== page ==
Experimental Data-Effect of Fetal Bovine Serum in SH-SY5Y Proliferation

Published: 17 May 2023| Version 2 | DOI: 10.17632/kjm2fny4z4.2
, Kagan Kerman


Fetal bovine serum (FBS) is the most common growth supplement used in the cell culture, which is a cocktail of low and high molecular weight biomolecules including growth-promoting and growth-inhibiting factors for cell attachment, growth, and proliferation. The high level of undefined proteins in FBS may cause unwanted cell stimulation.[1] Therefore, serum-free media is usually used during experiments. Unfortunately, when studying the long-term effects of drugs or chemicals, this serum starvation may lead to cell death in the control samples. In this experiment, we study the effect of the FBS in the proliferation of SH-SY5Y neuroblastoma cells. SH-SY5Y is a human-derived cell line used as an in vitro model of neuronal function and differentiation particularly to study neurodegenerative diseases such as Alzheimer’s disease and Parkinson’s disease.[2] We monitored the proliferation of SH-SY5Y cells in Dulbecco's Modified Eagle Medium (DMEM) containing different proportions of FBS for 7 days using a hemocytometer. These results can be used to design cytotoxicity experiments by choosing a suitable proportion of FBS in the DMEM for the SH-SY5Y in vitro system. References: (1) van der Valk, J.; Bieback, K.; Buta, C.; Cochrane, B.; Dirks, W. G.; Fu, J.; Hickman, J. J.; Hohensee, C.; Kolar, R.; Liebsch, M.; et al. Fetal Bovine Serum (FBS): Past - Present - Future. ALTEX 2018, 35 (1), 99–118. https://doi.org/10.14573/altex.1705101. (2) Lopes, F. M.; Schröder, R.; Júnior, M. L. C. da F.; Zanotto-Filho, A.; Müller, C. B.; Pires, A. S.; Meurer, R. T.; Colpo, G. D.; Gelain, D. P.; Kapczinski, F.; et al. Comparison between Proliferative and Neuron-like SH-SY5Y Cells as an in Vitro Model for Parkinson Disease Studies. Brain Res. 2010, 1337, 85–94. https://doi.org/10.1016/j.brainres.2010.03.102.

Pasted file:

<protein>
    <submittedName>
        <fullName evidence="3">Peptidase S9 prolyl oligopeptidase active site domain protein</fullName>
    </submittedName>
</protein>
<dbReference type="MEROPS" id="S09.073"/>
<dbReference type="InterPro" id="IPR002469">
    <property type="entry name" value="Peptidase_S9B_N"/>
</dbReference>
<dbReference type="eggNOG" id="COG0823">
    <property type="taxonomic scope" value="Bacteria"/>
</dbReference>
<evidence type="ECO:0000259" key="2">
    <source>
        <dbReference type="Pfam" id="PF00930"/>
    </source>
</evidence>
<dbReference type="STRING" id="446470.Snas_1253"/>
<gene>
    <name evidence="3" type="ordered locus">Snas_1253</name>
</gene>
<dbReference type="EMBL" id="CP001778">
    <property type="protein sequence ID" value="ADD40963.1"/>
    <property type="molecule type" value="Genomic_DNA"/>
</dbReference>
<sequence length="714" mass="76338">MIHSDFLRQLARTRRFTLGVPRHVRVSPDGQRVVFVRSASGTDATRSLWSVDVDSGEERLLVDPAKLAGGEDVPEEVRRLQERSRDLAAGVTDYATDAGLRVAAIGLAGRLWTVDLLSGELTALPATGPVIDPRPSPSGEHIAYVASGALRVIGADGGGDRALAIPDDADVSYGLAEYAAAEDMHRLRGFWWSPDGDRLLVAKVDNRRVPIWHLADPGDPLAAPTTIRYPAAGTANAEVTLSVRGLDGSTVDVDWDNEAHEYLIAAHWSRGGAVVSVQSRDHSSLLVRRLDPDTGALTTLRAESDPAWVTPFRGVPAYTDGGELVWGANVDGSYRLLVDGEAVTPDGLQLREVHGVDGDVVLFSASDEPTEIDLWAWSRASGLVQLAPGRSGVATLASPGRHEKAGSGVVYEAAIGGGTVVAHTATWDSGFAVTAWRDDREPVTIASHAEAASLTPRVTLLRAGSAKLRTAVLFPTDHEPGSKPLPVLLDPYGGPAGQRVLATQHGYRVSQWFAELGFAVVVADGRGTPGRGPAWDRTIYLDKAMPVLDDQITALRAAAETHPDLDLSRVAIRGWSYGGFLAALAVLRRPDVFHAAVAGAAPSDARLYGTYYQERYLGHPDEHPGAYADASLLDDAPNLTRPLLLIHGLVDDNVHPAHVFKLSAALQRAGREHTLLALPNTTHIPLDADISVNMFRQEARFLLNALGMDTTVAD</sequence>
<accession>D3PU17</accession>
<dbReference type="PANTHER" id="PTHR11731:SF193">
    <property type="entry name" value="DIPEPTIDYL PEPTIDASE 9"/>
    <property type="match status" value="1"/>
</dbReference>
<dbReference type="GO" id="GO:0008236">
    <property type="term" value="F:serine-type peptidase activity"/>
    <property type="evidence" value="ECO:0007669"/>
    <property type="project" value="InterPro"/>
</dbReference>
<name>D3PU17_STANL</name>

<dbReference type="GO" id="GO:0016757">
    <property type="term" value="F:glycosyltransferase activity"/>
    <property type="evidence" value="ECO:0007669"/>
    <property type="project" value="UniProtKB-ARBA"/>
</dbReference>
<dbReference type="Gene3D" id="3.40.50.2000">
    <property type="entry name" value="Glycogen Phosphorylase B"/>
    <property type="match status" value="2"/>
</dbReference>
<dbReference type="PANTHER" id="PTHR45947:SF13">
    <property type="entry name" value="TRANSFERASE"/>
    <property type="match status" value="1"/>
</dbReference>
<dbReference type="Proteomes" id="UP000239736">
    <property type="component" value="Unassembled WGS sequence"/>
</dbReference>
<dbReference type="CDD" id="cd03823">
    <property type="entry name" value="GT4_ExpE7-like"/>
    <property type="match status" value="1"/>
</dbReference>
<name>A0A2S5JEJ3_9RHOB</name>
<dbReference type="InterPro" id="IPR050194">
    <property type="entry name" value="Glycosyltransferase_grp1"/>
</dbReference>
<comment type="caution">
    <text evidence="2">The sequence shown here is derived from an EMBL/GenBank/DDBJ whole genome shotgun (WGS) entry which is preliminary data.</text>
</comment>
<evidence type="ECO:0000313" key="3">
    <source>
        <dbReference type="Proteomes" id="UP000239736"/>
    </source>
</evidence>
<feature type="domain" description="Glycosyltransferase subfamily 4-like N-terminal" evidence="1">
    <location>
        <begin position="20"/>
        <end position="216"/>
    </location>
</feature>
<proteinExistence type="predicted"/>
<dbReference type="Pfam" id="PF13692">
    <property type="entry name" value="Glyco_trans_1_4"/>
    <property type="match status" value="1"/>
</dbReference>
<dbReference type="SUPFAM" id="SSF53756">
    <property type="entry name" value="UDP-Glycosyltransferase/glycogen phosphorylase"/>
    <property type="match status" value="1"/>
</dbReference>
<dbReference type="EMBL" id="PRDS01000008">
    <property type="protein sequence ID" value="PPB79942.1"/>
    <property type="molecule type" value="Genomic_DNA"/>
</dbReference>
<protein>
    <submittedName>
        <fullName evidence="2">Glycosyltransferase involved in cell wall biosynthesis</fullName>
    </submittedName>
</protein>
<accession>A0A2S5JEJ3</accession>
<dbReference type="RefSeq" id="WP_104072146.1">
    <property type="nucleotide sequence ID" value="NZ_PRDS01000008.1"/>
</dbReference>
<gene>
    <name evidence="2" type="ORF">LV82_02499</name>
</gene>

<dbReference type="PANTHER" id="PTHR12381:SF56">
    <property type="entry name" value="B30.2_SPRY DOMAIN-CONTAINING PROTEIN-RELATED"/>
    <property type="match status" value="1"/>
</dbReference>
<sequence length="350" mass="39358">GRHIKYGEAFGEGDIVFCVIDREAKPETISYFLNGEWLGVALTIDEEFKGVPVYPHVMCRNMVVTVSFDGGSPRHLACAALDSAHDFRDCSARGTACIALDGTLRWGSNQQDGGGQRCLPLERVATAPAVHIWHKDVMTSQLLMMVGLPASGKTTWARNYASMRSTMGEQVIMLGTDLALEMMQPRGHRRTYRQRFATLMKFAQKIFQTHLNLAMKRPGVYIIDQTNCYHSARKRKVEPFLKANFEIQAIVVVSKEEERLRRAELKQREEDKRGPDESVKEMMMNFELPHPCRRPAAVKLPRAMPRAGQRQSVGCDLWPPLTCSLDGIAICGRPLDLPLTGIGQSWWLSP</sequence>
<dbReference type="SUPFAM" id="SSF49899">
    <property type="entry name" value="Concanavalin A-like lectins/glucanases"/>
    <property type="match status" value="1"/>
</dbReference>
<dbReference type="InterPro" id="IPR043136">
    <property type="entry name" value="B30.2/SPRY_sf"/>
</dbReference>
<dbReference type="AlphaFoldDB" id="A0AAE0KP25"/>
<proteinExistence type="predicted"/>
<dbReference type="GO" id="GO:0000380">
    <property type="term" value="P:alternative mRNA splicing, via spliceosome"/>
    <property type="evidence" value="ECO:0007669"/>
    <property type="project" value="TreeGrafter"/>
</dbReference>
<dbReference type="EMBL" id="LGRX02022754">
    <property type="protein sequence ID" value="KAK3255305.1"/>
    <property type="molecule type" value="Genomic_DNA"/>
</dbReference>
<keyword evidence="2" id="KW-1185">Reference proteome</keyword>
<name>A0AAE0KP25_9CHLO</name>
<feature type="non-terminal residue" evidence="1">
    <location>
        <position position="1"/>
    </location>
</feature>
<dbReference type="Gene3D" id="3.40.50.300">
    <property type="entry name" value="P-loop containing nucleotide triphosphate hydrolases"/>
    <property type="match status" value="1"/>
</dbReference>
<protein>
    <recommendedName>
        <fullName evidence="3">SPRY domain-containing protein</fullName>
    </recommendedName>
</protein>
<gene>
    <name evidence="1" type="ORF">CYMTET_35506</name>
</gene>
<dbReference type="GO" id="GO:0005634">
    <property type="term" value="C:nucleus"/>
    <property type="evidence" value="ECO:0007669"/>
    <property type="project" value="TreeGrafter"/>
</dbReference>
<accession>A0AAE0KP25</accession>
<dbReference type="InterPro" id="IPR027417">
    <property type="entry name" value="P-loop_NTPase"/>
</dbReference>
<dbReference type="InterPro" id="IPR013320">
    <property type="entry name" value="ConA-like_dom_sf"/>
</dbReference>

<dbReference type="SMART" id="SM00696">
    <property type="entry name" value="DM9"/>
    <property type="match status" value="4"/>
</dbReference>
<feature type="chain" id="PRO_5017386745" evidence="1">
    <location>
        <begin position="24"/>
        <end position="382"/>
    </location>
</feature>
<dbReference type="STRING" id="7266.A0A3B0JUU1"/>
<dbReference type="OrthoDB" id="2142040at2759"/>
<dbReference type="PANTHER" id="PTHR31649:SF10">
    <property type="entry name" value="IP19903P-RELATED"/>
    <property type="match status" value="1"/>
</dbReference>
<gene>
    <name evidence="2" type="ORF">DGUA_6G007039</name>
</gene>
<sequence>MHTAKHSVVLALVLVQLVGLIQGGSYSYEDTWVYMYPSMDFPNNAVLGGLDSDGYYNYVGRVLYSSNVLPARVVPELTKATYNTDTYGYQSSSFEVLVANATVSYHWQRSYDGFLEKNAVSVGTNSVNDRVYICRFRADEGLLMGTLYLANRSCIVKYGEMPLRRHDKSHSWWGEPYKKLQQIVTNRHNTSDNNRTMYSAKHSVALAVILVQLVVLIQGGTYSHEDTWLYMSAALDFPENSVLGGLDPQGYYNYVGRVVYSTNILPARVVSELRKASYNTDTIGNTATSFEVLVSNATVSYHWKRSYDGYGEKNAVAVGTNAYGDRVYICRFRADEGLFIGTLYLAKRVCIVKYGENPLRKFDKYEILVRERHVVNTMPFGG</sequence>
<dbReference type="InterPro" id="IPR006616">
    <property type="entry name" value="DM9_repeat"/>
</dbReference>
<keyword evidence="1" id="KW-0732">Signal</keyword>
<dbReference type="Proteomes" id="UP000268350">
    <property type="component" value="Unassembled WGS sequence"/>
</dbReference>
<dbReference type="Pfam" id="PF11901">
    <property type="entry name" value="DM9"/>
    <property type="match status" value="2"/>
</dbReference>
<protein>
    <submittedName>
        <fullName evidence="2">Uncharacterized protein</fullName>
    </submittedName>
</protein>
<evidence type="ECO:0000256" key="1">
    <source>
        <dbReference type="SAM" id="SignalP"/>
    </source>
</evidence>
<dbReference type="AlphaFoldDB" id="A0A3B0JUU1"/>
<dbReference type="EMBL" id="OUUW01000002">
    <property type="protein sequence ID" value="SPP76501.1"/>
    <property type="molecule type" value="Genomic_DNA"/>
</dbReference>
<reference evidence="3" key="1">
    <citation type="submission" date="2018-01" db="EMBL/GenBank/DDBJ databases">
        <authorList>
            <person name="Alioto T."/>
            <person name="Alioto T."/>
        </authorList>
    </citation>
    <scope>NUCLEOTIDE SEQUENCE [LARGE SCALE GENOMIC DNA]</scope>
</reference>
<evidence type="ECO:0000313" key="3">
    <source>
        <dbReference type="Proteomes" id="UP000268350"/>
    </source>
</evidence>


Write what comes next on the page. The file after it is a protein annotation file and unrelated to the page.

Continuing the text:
University of Toronto at Scarborough, University of Toronto


Cell Biology, Neurochemistry, Neuroblastoma, In Vitro Study